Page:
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Bentley University Students Assist Massachusetts Governor’s Council with Human Anti-Trafficking Policymaking

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Bentley University Students Assist Massachusetts Governor’s Council with Human Anti-Trafficking Policymaking

A team of Bentley University student researchers from the Bentley Service-Learning Center and the University Honors Program is working with the Governor's Council to Address Sexual Assault and Domestic Violence to  combat human trafficking in Massachusetts. Human trafficking is a form of modern-day slavery where people profit from the control and exploitation of others. The students' findings were presented to the Council on May 4, 2011, at the State House in Boston. A final report will be published in June.

"As of May 2011, Massachusetts stands as one of only four U.S. states that currently lacks legislation specifying human trafficking as a crime, and we are ranked by the Polaris Project in the bottom tier of states in its commitment to combating trafficking," says Jeff Gulati, Bentley associate professor of political science and the study's faculty adviser.  

Although there are many forms of trafficking-- for labor and organs, for instance - the Bentley report focused primarily on the trafficking of women and children for the purpose of sexual exploitation.

"We estimate that between 1,500 and 1,800 people were victims of human trafficking in Massachusetts in 2010," Gulati notes. "This amounts to the equivalent figure for forcible rape cases reported and ten times the rate of murder and manslaughter in the Commonwealth. Victims of trafficking crimes are at high-risk of becoming recruiters for traffickers of new victims and have children who are at high-risk of becoming involved in the sex industry."

According to Gulati, while there has been anti-trafficking policy activity in the U.S. and initiatives aimed at increasing international cooperation to combat trafficking and raise awareness, there is little research to evaluate recent policy initiatives and programs meant to combat human trafficking and address the effect on its victims.

"This is particularly problematic as the Trafficking Victims Protection Act (TVPA) is coming up for reauthorization in Congress this year, and legislators are looking to recent research to help identify effective efforts," he notes.

Bentley students enrolled in the Honors Group Capstone course helped fill this void by devoting their thesis to assist the Governor's Council, policymakers, law enforcement, and service providers in becoming more informed about the issue and the effectiveness of current policies and programs related to law enforcement and prosecution; victim protection programs; and prevention. Created by Governor Patrick in 2007, the Council is particularly interested in supporting a new "safe harbor" law and other policies that address the issue of domestic trafficking of minors for the sex industry.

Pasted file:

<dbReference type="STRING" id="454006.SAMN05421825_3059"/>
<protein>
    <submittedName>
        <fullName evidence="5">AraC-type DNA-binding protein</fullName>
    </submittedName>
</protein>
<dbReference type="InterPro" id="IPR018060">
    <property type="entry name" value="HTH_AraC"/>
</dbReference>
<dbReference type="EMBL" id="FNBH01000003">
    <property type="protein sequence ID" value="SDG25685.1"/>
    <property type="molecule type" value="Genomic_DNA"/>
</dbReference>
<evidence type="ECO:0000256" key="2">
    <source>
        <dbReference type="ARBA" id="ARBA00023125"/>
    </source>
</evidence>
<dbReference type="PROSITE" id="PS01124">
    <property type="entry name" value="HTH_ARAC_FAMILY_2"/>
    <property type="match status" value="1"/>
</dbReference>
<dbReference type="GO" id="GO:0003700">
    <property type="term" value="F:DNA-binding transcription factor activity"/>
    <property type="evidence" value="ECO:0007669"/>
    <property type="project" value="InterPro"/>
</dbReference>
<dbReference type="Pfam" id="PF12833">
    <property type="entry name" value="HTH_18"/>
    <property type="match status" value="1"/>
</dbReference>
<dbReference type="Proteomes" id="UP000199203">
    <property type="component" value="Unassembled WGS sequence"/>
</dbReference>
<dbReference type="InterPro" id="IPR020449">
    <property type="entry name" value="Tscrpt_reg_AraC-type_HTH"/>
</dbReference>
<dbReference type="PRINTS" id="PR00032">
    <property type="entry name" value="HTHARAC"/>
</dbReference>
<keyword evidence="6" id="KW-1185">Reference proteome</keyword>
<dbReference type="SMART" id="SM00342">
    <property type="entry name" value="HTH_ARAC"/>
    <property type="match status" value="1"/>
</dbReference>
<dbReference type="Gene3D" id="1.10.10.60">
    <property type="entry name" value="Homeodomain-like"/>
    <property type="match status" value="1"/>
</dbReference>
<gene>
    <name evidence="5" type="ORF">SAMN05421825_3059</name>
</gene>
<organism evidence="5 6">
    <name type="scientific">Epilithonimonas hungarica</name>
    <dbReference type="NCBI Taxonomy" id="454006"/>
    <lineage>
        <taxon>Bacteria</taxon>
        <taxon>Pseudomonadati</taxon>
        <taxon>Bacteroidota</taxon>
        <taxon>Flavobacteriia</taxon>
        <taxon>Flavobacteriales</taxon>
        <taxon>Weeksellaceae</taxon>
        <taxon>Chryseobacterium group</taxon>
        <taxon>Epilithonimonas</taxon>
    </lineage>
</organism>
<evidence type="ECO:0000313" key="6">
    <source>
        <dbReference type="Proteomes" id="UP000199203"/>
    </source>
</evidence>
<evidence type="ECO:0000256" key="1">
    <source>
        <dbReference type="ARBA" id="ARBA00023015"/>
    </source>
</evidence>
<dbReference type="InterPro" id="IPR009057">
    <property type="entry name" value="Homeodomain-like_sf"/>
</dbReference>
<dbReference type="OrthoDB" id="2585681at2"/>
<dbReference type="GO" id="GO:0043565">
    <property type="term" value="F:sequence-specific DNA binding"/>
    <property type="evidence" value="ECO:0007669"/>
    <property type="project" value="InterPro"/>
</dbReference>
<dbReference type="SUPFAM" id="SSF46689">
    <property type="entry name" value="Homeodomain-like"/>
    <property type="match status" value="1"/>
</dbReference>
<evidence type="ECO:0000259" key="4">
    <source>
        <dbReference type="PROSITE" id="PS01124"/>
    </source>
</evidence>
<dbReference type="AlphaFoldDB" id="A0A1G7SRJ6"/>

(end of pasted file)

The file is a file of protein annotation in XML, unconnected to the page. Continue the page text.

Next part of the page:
"The key to this project is raising awareness - legislators, businesses, healthcare providers, and the public-at-large are all impacted in some way by human trafficking" says Bentley senior Katelyn Horowitz, project manager. "It is difficult to get individuals, most of whom have no idea that this happens right here in Massachusetts, to take action without a solid understanding the problem."

The presentation contributes new information to evaluate current policies, and details specific policy recommendations and alternative ways of thinking about the problem. Researchers recommended focusing initial legislation on designating human trafficking as a crime and imposing lengthy sentences for convicted traffickers rather than social services or prevention programs, since the former requires less financial support.

Other highlights include: 

  • Prosecution: Increase the number of those convicted for soliciting prostitutes to attend a "john school," adding a location in Boston where most trafficking- and sex-related crimes occur.


  • Protection: Share information with court advocates to ensure that they are familiar with the law and victims' rights, in particular immigration law and rights for victims trafficked into the United States.


  • Prevention: Establish a designee to help businesses implement policies to prevent trafficking, including: monitoring their supply chain; suspending or terminating contracts with third-party vendors and suppliers that use trafficked labor; purchasing from fair trade organizations or companies with anti-trafficking policies; and providing training for employees in the travel industry to recognize signs of trafficking victims.

"This class truly opened my eyes to the terrifyingly widespread practice of this modern-day slavery," says Horowitz, who is majoring in Accounting. "I particularly appreciated the opportunity to study its relationship to the world of business ... a relationship that not many know exists."

Among the people on hand for the May 4 presentation were the Council's Executive Director, Sheridan Haines, and representatives from agencies and organizations such as the Massachusetts State Police Missing Child Unit, Boston Police Department and its Human Trafficking Task Force; Children's Advocacy Center of Suffolk County; City of Boston Women's Commission; Jane Doe Inc.; Massachusetts Executive Office of Public Safety and Security; and the Massachusetts Department of Public Health.   


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